For reasons of efficiency and to reduce the amount of subsidy required from government British Rail undertook a comprehensive organisational restructuring in the late 1980s. The new management structure was based on business sectors rather than geographical regions, and first manifested itself in 1982 with the creation of Railfreight, the BRB's freight operation, and InterCity, though the Inter-City branding had been carried on coaching stock since the early 1970s. Commuter services in the south-east came under the London & South East sector, which would become Network SouthEast in 1986. Services in Scotland were operated by ScotRail, and Provincial sector handled local and rural routes. The regional management structure continued in parallel for a few years before it was abolished. Sectorisation was generally regarded within the industry as a great success, and it was to have a considerable effect on the way in which privatisation would be carried-out.
In 1985 what may in retrospect be viewed as the harbinger of private rail operation occurred when the quarry company Foster Yeoman bought a small number of extremely powerful 3600 hp locomotives from General Motors' Electromotive Division (GM-EMD), designated British Rail Class 59, to operate mineral trains from their quarry in Wiltshire. Although owned and maintained by Foster Yeoman, the Class 59s were manned by British Rail staff. During acceptance trials, on 16 February 1986 locomotive 59001 hauled a train weighing 4639 tonnes – the heaviest load ever hauled by a single non-articulated traction unit. Foster Yeoman's class 59s proved extremely reliable, and it was not long before quarry company ARC and privatised power generator National Power also bought small numbers of Class 59s to haul their own trains.
Also in 1986, the possibility of breaking up British Rail was explored when discussions were held with Sea Containers, later the franchise operators of GNER, concerning the possible takeover of the railway on the Isle of Wight. However, the discussions proved abortive.
In Sweden in 1988 the State Railways, Statens Järnvägar, was split into two – Banverket to control the track network, and SJ to operate the trains. This was the first time a national railway had been split in this manner, and it allowed local county authorities to tender for local passenger services to be provided by the new train operators that appeared. The Swedish system appeared to be very successful initially, although some train operators subsequently went bankrupt. The Swedish experiment was watched with great interest in other countries during the 1980s and 1990s.
The narrow gauge Vale of Rheidol Railway in Aberystwyth, Mid Wales was unique in Britain, being the only steam railway to be operated by British Rail. In 1988, The Department of Transport started the process of privatising the line. Later that year it was announced the line had been purchased by the owners of Brecon Mountain Railway, becoming the first part of British Rail to be privatised.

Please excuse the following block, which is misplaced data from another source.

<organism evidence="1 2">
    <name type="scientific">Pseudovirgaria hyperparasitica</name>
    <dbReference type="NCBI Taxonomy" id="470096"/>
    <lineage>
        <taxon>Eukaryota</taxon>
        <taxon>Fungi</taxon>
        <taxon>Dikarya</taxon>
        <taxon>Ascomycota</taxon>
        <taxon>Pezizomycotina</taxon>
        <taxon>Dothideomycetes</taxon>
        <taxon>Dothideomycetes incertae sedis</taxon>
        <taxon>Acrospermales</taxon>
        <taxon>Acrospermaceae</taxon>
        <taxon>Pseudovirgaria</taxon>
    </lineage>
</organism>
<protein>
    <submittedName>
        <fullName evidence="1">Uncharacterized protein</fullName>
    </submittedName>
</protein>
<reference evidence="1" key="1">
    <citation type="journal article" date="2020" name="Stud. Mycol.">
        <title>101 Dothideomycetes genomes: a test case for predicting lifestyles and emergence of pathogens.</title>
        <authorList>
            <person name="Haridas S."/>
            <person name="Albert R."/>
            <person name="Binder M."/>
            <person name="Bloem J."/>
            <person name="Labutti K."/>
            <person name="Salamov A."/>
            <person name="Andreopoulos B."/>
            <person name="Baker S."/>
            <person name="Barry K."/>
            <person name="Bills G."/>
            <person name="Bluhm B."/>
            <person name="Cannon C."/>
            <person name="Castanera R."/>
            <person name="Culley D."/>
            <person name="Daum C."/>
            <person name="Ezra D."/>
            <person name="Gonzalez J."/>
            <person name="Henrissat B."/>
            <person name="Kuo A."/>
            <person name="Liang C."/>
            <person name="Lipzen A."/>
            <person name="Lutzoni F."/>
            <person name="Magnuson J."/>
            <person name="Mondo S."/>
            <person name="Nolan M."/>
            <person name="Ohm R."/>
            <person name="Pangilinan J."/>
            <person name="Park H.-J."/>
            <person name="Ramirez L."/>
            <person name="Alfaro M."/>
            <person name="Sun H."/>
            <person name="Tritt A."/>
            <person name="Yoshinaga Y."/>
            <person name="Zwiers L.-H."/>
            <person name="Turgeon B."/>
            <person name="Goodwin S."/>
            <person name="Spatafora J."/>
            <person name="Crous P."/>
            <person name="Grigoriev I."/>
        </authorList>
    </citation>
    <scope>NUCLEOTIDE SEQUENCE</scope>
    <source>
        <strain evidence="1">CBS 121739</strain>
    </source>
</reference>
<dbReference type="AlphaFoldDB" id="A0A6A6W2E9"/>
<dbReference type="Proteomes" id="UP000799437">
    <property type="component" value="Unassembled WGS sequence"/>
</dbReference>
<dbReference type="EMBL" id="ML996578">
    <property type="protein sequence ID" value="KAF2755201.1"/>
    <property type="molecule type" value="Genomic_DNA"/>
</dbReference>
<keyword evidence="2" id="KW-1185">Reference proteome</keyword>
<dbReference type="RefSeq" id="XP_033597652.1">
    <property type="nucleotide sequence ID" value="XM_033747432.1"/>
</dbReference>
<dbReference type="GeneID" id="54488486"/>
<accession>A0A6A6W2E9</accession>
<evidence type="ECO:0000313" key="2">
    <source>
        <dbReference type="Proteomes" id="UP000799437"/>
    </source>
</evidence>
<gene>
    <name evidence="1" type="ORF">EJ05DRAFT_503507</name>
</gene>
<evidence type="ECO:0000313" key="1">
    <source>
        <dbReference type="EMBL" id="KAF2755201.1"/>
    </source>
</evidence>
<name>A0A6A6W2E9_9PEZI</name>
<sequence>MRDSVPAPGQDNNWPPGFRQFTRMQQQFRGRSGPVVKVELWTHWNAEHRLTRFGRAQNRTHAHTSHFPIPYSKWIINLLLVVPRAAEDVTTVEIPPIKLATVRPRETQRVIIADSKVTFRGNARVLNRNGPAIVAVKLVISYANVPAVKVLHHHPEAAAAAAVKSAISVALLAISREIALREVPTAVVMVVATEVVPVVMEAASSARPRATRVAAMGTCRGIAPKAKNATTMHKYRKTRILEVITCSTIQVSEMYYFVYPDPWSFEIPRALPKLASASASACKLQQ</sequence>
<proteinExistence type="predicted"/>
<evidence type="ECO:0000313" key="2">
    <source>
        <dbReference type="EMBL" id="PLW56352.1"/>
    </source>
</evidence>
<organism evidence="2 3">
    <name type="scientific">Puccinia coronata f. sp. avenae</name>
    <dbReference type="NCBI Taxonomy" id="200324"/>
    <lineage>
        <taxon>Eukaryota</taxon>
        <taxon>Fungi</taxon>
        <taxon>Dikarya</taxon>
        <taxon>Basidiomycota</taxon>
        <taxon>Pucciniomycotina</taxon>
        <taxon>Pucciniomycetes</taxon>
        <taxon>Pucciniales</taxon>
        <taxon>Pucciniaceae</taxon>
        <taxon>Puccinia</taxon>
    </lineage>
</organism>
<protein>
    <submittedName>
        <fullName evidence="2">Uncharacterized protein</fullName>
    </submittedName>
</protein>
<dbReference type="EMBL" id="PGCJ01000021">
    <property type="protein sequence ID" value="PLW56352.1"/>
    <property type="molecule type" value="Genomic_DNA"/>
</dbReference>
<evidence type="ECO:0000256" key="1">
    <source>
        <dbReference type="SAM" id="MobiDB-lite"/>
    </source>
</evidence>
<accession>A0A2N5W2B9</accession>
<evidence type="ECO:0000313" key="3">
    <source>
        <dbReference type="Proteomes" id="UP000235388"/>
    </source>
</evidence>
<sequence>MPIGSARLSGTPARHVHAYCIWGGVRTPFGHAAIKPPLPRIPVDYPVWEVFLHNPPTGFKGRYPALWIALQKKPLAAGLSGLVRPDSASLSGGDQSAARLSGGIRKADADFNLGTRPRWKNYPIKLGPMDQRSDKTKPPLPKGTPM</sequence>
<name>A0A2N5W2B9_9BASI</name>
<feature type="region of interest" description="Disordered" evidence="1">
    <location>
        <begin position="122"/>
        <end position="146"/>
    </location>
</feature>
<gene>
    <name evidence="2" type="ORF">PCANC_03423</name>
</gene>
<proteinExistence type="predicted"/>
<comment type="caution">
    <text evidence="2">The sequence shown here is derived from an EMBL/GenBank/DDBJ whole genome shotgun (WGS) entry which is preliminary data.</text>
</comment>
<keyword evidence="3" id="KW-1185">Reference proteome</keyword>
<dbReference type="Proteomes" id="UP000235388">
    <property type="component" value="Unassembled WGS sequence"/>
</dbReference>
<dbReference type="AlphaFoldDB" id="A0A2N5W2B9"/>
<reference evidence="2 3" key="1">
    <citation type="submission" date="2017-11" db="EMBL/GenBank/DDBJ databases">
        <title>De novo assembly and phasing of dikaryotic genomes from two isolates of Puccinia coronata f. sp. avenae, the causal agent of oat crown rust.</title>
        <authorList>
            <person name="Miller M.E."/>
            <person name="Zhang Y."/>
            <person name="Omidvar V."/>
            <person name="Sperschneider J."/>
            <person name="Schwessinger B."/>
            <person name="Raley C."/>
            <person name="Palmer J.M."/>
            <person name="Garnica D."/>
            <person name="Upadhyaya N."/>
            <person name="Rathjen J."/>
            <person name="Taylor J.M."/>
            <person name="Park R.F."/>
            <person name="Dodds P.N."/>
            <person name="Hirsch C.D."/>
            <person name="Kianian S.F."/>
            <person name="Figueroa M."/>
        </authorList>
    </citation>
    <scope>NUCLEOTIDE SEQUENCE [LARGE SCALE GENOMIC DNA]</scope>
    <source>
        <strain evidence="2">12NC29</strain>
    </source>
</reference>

In 1991, following the successful Swedish example and wishing to create an environment where new rail operators could enter the market, the European Union issued EU Directive 91/440. This required of all EU member states to separate 'the management of railway operation and infrastructure from the provision of railway transport services, separation of accounts being compulsory and organisational or institutional separation being optional', the idea being that the track operator would charge the train operator a transparent fee to run its trains over the network, and anyone else could also run trains under the same conditions (open access).
In Britain, Margaret Thatcher was replaced by John Major as leader of the Conservative Party at the end of 1990. The Thatcher administration had already sold off nearly all the former state-owned industries, apart from the national rail network. Although the previous Transport Secretary and arch-Thatcherite Cecil Parkinson had advocated some form of privately or semi-privately operated rail network, this was deemed 'a privatisation too far' by Thatcher herself. In its manifesto for the 1992 general election the Conservatives included a commitment to privatise the railways, but were not specific about how this objective was to be achieved. Contrary to opinion polls, they won the election on 9 April 1992 and consequently had to develop a plan to carry out the privatisation before the Railways Bill was published the next year. The management of British Rail strongly advocated privatisation as one entity, a British Rail plc in effect; Cabinet Minister John Redwood "argued for regional companies in charge of track and trains" but Prime Minister John Major did not back his view; the Treasury, under the influence of the Adam Smith Institute think tank advocated the creation of seven, later 25, passenger railway franchises as a way of maximising revenue. In this instance it was the Treasury view that prevailed.
As a precursor to the main legislation, the British Coal and British Rail (Transfer Proposals) Act 1993 was passed on 19 January 1993. This gave the Secretary of State the power to issue directions to the British Railways Board to sell off assets, something which the board was unable to do until then.